# How many combinations am I truly offering?

I am currently running a promotion for my company and we would like to truly explain how many combinations exist for the product. Here is how the steps break down:

• Step 1: Customer orders Rice or Salad version
• Step 2: Customer orders a protein: Chicken, Taco Beef, Steak or Veggie
• Step 3: Customer orders beans: black beans, pinto beans, refried beans (customer may order no beans, 1 bean, 2 beans, all bean options)
• Step 4: Add any or all of these toppings: Shredded Cheese, Pico, Romaine Lettuce Mix, Grilled Onions/Peppers, Fiesta Corn Salsa, Chipotle Citrus Vinaigrette, or Creamy Jalapeno Ranch.
• Step 5: Add any or all of these toppings: Crumbled bacon, Guacamole, Sour Cream, Queso.
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Can you solve simpler related problems? For example, if you offered option 1 or option 2, and then option A or option B, how many options would there be? – Ben Millwood Sep 17 '12 at 20:39
This question has made me hungry :( – Arkamis Sep 17 '12 at 20:41
Some of these combinations might be isomorphic. Is the cheese in step 4 different from the queso in step 5? – Trevor Wilson Sep 17 '12 at 21:00
Does "any or all" choices out of $n$ mean that the number of toppings chosen must be either $1$ or $n$, as a strict interpretation would suggest? And if the more lenient interpretation of "any subset" is applied, why separate steps $4$ and $5$? – Marc van Leeuwen Sep 18 '12 at 9:54

Hint: For each of the first two steps, the customer chooses one of a list, so you multiply the number of options at each step. For the last three steps, you can make each item into a separate step and the choice is yes or no. How many options is that?

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Below, the $\binom{n}{k}$ notation refers to choose, which tells you the number of ways you can choose $k$ items from a collection of $n$.

Step 1: 2 choices.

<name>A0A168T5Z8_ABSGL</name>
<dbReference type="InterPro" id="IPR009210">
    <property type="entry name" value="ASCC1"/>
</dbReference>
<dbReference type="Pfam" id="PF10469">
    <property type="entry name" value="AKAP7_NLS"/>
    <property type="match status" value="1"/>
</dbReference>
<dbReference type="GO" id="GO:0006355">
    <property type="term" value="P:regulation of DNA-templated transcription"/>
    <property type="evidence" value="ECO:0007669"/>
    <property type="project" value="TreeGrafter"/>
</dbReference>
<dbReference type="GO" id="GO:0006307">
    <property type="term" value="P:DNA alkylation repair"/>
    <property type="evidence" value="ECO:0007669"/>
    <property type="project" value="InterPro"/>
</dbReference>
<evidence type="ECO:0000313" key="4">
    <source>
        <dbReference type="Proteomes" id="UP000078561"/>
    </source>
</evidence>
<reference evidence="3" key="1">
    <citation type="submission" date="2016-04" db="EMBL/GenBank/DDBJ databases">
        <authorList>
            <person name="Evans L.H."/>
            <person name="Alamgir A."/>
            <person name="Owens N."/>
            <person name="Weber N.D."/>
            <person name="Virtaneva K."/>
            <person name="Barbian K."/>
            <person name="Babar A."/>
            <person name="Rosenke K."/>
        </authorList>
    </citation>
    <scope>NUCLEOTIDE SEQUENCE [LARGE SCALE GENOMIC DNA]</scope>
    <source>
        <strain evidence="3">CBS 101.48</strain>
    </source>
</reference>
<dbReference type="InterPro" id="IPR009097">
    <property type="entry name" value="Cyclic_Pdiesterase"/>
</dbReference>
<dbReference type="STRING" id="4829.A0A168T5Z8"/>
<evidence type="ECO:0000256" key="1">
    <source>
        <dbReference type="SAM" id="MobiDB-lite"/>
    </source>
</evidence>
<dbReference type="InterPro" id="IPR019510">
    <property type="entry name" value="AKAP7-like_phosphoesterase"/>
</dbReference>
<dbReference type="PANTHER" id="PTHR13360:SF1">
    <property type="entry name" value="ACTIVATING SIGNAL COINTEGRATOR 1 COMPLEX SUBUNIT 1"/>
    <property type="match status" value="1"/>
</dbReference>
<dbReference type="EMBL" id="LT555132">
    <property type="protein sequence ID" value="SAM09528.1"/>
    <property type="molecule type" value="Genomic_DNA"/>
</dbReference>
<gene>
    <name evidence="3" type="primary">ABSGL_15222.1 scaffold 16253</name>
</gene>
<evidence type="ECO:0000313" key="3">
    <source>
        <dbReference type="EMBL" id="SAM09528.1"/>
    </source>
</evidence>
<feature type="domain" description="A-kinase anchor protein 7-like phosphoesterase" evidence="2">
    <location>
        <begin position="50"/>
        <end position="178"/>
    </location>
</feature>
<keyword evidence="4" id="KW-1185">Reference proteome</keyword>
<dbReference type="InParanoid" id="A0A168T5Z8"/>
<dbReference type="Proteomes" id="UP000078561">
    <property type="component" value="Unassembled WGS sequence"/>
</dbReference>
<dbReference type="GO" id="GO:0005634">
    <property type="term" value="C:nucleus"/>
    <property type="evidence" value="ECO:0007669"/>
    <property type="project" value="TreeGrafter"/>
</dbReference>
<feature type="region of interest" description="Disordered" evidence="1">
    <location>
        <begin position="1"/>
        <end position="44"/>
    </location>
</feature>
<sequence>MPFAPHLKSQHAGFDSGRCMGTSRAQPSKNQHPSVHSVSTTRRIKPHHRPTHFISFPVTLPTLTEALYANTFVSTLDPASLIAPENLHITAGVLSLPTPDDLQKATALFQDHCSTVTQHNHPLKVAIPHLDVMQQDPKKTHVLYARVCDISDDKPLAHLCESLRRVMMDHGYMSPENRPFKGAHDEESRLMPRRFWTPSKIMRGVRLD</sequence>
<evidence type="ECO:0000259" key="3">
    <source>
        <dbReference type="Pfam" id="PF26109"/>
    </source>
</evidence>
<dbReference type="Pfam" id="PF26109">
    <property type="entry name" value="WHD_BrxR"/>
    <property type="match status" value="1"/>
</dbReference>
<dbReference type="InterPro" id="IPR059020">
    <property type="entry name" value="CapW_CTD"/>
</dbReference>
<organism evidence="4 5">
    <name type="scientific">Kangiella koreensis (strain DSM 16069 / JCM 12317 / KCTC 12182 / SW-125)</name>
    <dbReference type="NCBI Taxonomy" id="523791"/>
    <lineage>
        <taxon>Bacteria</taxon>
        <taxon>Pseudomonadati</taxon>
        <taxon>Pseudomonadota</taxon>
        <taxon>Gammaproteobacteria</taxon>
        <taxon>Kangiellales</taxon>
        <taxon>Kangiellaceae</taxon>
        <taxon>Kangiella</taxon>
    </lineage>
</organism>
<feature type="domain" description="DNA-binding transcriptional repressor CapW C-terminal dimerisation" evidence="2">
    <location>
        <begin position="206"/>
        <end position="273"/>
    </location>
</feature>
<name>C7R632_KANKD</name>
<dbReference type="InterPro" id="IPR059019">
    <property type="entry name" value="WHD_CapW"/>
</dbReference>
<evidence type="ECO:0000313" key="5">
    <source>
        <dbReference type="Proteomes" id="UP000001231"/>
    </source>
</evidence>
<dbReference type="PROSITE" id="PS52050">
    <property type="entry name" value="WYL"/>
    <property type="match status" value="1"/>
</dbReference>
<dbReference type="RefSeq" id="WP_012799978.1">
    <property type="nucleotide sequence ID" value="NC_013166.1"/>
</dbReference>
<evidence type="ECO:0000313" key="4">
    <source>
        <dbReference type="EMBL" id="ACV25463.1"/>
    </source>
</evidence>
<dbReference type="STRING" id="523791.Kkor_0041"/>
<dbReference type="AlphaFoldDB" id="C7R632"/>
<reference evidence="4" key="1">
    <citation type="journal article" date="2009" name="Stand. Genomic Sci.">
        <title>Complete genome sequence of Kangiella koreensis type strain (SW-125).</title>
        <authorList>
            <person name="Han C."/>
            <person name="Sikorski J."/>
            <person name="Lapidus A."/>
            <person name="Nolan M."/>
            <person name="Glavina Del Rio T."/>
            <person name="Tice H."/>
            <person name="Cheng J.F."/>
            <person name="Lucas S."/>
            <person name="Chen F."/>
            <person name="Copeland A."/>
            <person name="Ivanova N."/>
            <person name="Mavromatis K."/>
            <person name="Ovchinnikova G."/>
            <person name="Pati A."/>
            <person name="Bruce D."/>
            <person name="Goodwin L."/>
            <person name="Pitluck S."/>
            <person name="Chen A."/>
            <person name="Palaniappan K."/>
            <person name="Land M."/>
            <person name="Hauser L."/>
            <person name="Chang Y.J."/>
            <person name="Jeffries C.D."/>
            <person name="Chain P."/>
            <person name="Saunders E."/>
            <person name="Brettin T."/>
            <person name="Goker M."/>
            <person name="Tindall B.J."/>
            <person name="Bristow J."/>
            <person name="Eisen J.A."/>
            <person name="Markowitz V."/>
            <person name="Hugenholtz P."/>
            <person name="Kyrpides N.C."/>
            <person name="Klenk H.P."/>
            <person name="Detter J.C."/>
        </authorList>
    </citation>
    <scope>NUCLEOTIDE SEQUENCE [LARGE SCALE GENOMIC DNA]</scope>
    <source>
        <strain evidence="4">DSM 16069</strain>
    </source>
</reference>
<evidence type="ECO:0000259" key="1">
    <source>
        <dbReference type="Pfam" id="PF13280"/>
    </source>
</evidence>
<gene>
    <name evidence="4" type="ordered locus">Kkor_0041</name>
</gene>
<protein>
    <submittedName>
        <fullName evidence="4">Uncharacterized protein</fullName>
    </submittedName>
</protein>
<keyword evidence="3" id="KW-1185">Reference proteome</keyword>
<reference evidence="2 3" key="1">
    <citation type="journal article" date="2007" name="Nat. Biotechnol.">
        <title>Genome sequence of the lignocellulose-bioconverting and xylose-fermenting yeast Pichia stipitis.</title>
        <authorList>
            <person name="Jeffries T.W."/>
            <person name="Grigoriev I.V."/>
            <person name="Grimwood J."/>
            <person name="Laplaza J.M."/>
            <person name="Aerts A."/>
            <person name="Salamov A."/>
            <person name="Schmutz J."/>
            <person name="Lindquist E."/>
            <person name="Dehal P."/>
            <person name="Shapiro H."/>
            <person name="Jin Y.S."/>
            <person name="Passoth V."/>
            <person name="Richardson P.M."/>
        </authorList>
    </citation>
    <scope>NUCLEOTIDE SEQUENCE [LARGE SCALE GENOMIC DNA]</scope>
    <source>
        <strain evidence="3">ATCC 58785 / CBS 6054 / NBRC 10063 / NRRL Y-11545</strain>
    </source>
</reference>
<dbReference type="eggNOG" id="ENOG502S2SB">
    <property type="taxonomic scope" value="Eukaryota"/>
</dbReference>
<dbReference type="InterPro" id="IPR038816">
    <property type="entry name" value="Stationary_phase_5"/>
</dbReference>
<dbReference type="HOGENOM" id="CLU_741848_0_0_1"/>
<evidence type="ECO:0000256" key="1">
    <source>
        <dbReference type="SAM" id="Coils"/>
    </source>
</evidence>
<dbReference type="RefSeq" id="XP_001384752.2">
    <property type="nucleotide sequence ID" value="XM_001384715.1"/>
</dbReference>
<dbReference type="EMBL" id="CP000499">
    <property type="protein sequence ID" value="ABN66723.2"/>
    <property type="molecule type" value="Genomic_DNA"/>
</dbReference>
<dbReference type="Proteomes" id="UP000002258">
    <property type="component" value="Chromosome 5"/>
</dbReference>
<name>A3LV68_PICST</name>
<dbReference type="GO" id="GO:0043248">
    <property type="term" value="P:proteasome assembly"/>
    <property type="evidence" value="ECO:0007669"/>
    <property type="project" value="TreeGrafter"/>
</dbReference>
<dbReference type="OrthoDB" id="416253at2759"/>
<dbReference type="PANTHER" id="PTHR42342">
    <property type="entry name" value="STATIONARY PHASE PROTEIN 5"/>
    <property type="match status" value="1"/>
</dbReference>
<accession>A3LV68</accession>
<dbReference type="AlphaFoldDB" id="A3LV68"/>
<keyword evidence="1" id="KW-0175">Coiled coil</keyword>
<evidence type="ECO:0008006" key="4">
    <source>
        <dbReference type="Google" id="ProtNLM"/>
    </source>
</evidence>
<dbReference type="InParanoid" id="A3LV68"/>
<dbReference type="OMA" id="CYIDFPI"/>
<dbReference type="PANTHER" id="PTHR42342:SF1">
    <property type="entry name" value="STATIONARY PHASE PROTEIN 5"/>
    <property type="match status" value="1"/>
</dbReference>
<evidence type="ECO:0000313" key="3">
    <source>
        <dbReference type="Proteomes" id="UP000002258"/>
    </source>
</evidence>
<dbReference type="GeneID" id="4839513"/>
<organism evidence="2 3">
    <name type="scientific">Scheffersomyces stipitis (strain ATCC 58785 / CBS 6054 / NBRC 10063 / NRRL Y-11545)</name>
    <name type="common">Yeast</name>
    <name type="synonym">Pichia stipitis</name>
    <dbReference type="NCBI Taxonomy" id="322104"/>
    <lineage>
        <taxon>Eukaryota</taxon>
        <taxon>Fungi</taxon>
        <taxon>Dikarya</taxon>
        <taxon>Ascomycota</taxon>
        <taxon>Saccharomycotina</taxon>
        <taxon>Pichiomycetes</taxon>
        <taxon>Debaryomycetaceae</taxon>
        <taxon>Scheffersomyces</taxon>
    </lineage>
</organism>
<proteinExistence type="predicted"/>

Step 2: 4 choices.

Step 3: It's the number of ways to choose $0$ items from $3$, plus the number of ways to choose $1$ item from $3$, etc.... $\binom{3}{0} + \binom{3}{1} +\binom{3}{2} +\binom{3}{3} = 8$ choices

Step 4: Similar to step 3, there are 7 items, you can choose between 0 and 7 of them, so there are $\sum_{k=0}^{7} \binom{7}{k} = 2^7 = 128$ choices.

Step 5: There are 4 items and you can choose between 0 and 4 of them, so there are $\sum_{k=0}^{4} \binom{4}{k} = 2^4 = 16$ choices

For the total number of combos you multiply these numbers together, so there are $2\cdot 4 \cdot 8 \cdot 128 \cdot 16 = 2^{17} = 131072$ total combos.

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It might be good to point out that this works out the same as the simpler method in the other answer because $\sum_{k=0}^n \binom{n}{k} = 2^n$. – Trevor Wilson Sep 17 '12 at 20:55
@TrevorWilson, status update: I just went and told a fellow student about this wonderful fact you've revealed to me. He really liked it. We're going to go talk about it some more. Thanks again! – user41583 Sep 17 '12 at 21:06
@TrevorWilson, we chatted about it for a while and I think we just proved that $(1+x)^n = \sum_{k=0}^{n} \binom{n}{k} x^k$!!! :-) BTW, re your comment above: queso is a condiment found frequently at mexican restaurants. It's a kind of liquid cheese whiz mixed with salsa kind of thing and it is distinct from regular cheese so the two are quite different I think. – user41583 Sep 17 '12 at 23:02
[I have deleted my earlier comments, which were totally off the mark. It seems that I confused the "factorial" symbol with some punctuation indicating enthusiasm for the binomial theorem. How embarrassing!] – Trevor Wilson Sep 19 '12 at 17:44
@TrevorWilson, I'm an enthusiastic chap. That clears everything up! – user41583 Sep 19 '12 at 17:50